Signs of the Times - January 2014 - (Page 14)

T e c h nology Upd at e The "Feed Your Wild Side" super truck. Outcast Kustoms gained additional jobs by correctly matching Jack Link's truck graphic colors to its brand colors. is Outcast's most powerful Roland printer to date. It both prints and contour cuts graphics and applies Roland's new, durable, Eco-Sol MAX® 2 inks. To April, ease of operation and print speed is important, but she brags of gaining more than one customer by accurately producing the correct brand colors with her Design Strategies for Large-Format Graphics By Dan Wilson Dan Wilson, Roland DGA's associate creative director, has worked in the design field for 14 years and, for the past seven years, for Roland DGA (Irvine, CA), where he progressed from senior graphic designer to art director and, in 2012, to his present position. Dan contributes to Roland's marketing plans and oversees creative execution through all media. He holds a BA in Art from Azusa Pacific University. Contact Dan at W hen designing for large-format graphics, such questions often arise as "What's the best color profile to select for the design work?" or "What's the correct resolution for a large photograph that will be viewed from a distance of 30 ft.?" While such technical considerations are important, they only take your graphic work so far. The most important factor for any successful graphic is the design itself. When designing for large-format, consider these key points: Define the graphic's purpose Differences in the purpose of your graphic will significantly affect the design. For example, a graphic that attracts tradeshow attendees to visit a booth requires a different design approach than one that conveys a product's function. Further, if a graphic is to stand outside a tradeshow's main hall, and deliver a message that's heavy with text and images, it may 14 SIGNS OF THE TIMES January 2014 Roland printers. She also emphasized that trucks often travel in extreme weather conditions and over long periods. "Even so, my Roland inks hold up," she said. n not grab the attention of attendees. You'll make better design decisions when you first define the graphic's purpose. Present the message clearly A large-format graphic's message should be instantly readable. To accomplish this, define what the viewer must understand first, second and third. Avoid trying to deliver each message with equal emphasis because such layouts result in competing visual elements and appear busy or confusing. Target your audience This often comes naturally, but it's important to ask the question formally. Clearly defining the audience often leads to more creative and effective solutions. Ensure all design decisions - from the graphic's overall personality to font choices, colors and imagery - have the audience in mind, while representing the brand for which you're designing. Include a call to action If the purpose is to get viewers to act - stop, go, read, call or whatever - does the design state the action clearly? Is it readable? Does it visually or verbally suggest a viewer incentive? If your design can inspire even a few viewers to take a single action, it is successful, so be careful of asking viewers to do too much. Combine a thoughtful approach to design with quality technical production to create more compelling and valuable images for your clients and their marketplace. By addressing the above design considerations, you can elevate your messaging - and your graphics - to a higher level.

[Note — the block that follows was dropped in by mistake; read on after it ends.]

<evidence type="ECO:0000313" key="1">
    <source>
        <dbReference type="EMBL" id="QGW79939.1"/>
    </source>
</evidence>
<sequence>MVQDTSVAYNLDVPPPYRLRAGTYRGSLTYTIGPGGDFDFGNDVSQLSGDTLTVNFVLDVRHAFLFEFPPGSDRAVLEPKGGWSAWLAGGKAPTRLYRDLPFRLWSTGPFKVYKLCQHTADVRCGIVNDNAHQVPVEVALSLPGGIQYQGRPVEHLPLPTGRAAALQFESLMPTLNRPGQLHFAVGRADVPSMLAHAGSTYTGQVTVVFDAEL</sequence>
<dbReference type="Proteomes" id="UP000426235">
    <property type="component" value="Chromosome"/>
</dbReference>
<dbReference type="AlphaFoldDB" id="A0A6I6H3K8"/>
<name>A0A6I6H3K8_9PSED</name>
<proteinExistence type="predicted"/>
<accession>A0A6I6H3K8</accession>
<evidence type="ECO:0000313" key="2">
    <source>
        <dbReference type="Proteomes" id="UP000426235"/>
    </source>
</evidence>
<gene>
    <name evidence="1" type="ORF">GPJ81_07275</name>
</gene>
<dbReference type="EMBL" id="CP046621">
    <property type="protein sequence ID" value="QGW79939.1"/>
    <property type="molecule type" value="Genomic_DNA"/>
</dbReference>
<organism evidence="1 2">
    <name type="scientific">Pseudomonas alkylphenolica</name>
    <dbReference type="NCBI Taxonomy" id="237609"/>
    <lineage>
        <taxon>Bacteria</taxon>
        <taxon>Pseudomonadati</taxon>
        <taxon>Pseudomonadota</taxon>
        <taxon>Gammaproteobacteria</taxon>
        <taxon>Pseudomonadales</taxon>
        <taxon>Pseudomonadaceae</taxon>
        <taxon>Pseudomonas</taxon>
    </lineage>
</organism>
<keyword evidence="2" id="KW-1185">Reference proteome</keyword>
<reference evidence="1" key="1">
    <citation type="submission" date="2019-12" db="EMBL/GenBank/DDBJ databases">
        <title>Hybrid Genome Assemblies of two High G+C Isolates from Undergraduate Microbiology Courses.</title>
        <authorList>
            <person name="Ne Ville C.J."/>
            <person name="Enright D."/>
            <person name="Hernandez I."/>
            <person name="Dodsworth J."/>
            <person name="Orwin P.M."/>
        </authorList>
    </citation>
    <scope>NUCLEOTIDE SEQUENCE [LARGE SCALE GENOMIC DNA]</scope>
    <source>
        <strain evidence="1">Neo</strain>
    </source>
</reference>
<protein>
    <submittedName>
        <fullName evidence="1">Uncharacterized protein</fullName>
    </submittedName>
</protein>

Table of Contents for the Digital Edition of Signs of the Times - January 2014

Signs of the Times - January 2014
ST Update
Technology Update
Large-Format Design Strategies
Vinyl Apps
Strictly Commercial
Lighting Techniques
The Moving Message
Technology Review - Agfa’s Jeti Titan X
Technology Review - Polytype’s NQ32 UV hybrid printer
Design Matters
New Products
Industry News
GableSigns’ Casino Signs
Dynamic Digital Signage Made Simple
Building Street Cred
Modern Sign Engineering
Advertising index
Editorially speaking

Signs of the Times - January 2014